3. Cinnamon is an extremely beneficial, anti-inflammatory agent which fights inflammation in the body, and due to its antioxidant properties, neutralizes the damage caused by free radicals.
Cinnamon boosts the blood sugar metabolism and thus lowers blood sugar levels. It prevents the accumulation of fat in the body as it supports the conversion of sugar into energy. The best cinnamon types are Ceylon and Cassia.
Here is how to use these remarkable natural ingredients and boost your metabolism while drinking your coffee:
- ¾ cup of coconut oil
- ½ tbsp of honey
- 1 teaspoon of cinnamon
- 1 teaspoon of cocoa (optional)
Mix these ingredients together in a glass jar, and store it in the fridge.
Every morning, you should add a teaspoon or two of the mixture to your freshly brewed coffee, stir well, and drink it! Enjoy!
Now we may know why. The tests were right. I’m not gluten intolerant. I’m poison intolerant.
I read a mind-blowing article last night in the Healthy Home Economist that put it all together for me.
“Standard wheat harvest protocol in the United States is to drench the wheat fields with Roundup several days before the combine harvesters work through the fields as withered, dead wheat plants are less taxing on the farm equipment and allows for an earlier, easier and bigger harvest.”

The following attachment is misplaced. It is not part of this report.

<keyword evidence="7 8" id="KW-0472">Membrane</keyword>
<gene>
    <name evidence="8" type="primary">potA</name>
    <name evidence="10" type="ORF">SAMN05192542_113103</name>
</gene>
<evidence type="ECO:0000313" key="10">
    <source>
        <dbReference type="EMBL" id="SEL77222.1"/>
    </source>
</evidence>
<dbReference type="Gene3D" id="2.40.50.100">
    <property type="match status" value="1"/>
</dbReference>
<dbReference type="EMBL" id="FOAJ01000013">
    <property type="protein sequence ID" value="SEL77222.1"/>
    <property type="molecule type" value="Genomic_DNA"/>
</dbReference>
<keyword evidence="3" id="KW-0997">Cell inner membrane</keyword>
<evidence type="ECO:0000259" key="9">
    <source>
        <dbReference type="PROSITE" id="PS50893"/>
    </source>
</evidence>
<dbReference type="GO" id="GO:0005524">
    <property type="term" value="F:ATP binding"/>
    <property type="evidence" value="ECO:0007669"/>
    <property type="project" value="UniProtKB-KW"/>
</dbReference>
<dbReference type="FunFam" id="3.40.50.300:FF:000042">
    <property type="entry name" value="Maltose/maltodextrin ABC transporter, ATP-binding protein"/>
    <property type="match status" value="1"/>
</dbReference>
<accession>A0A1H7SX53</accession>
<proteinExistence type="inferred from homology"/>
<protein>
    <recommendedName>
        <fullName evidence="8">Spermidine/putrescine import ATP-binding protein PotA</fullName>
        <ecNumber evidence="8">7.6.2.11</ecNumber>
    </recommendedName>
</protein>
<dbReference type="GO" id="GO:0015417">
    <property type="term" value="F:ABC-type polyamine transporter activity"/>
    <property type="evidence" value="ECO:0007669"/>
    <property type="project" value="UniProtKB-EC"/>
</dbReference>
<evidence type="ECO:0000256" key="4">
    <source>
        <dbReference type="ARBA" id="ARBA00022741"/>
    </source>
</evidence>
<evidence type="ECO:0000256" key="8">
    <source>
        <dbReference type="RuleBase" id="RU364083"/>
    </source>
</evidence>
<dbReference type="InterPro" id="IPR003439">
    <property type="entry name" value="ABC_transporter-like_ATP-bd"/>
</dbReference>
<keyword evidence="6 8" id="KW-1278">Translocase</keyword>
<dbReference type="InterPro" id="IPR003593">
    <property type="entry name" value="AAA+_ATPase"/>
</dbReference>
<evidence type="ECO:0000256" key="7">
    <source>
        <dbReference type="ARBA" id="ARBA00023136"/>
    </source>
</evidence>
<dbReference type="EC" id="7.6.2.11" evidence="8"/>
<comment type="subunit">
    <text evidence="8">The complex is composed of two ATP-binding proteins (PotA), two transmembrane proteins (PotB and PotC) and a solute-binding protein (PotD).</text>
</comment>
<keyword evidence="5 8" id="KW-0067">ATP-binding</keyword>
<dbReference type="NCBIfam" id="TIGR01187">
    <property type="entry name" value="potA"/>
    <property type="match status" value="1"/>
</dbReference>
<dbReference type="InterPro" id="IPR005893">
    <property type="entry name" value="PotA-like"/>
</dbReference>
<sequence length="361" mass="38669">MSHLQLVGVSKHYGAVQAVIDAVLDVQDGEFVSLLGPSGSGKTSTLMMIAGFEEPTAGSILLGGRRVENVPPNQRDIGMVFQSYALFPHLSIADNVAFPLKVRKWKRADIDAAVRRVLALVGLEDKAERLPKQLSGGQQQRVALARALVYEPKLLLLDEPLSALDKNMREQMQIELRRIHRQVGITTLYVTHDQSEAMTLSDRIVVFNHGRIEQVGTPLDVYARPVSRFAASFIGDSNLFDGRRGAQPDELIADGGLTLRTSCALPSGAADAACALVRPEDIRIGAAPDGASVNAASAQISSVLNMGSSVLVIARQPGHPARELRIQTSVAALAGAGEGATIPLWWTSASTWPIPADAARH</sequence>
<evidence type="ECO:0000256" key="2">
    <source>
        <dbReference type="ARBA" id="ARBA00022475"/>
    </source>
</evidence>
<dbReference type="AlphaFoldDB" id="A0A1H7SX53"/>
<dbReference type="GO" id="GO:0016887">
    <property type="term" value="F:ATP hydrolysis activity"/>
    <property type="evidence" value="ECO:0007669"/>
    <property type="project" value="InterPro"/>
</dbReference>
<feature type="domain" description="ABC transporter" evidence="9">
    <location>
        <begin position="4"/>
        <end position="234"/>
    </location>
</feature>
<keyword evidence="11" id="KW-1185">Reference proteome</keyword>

According to Dr. Stephanie Seneff of MIT who has studied the issue in depth and who I recently saw present on the subject at a nutritional Conference in Indianapolis, desiccating non-organic wheat crops with glyphosate just before harvest came into vogue late in the 1990′s with the result that most of the non-organic wheat in the United States is now contaminated with it. Seneff explains that when you expose wheat to a toxic chemical like glyphosate, it actually releases more seeds resulting in a slightly greater yield: “It ‘goes to seed’ as it dies. At its last gasp, it releases the seed.”
According to the US Department of Agriculture, as of 2012, 99% of durum wheat, 97% of spring wheat, and 61% of winter wheat has been doused with Roundup as part of the harvesting process. This is an increase from 88% for durum wheat, 91% for spring wheat and 47% for winter wheat since 1998. (source)
How horrifying is it that they douse this stuff for human consumption with the most toxic, prevalent herbicide around, an herbicide which has been linked to all sorts of problems, just days before the harvest? That stuff doesn’t get removed – it gets milled in with the wheat and lurks in your bags of flour, your loaves of bread, and your desserts.
This could also explain why some people who have terrible gluten symptoms are able to eat products made from organic Einkorn wheat. It may not be that it’s heirloom Einkorn – it could just be that it hasn’t been doused in glyphosate.
Modern farming practices are killing us. Here’s a little rundown on glyphosate:
An alarming new study, accepted for publication in the journal Food and Chemical Toxicology last month, indicates that glyphosate, the world’s most widely used herbicide due to its widespread use in genetically engineered agriculture, is capable of driving estrogen receptor mediated breast cancer cell proliferation within the infinitesimal parts per trillion concentration range.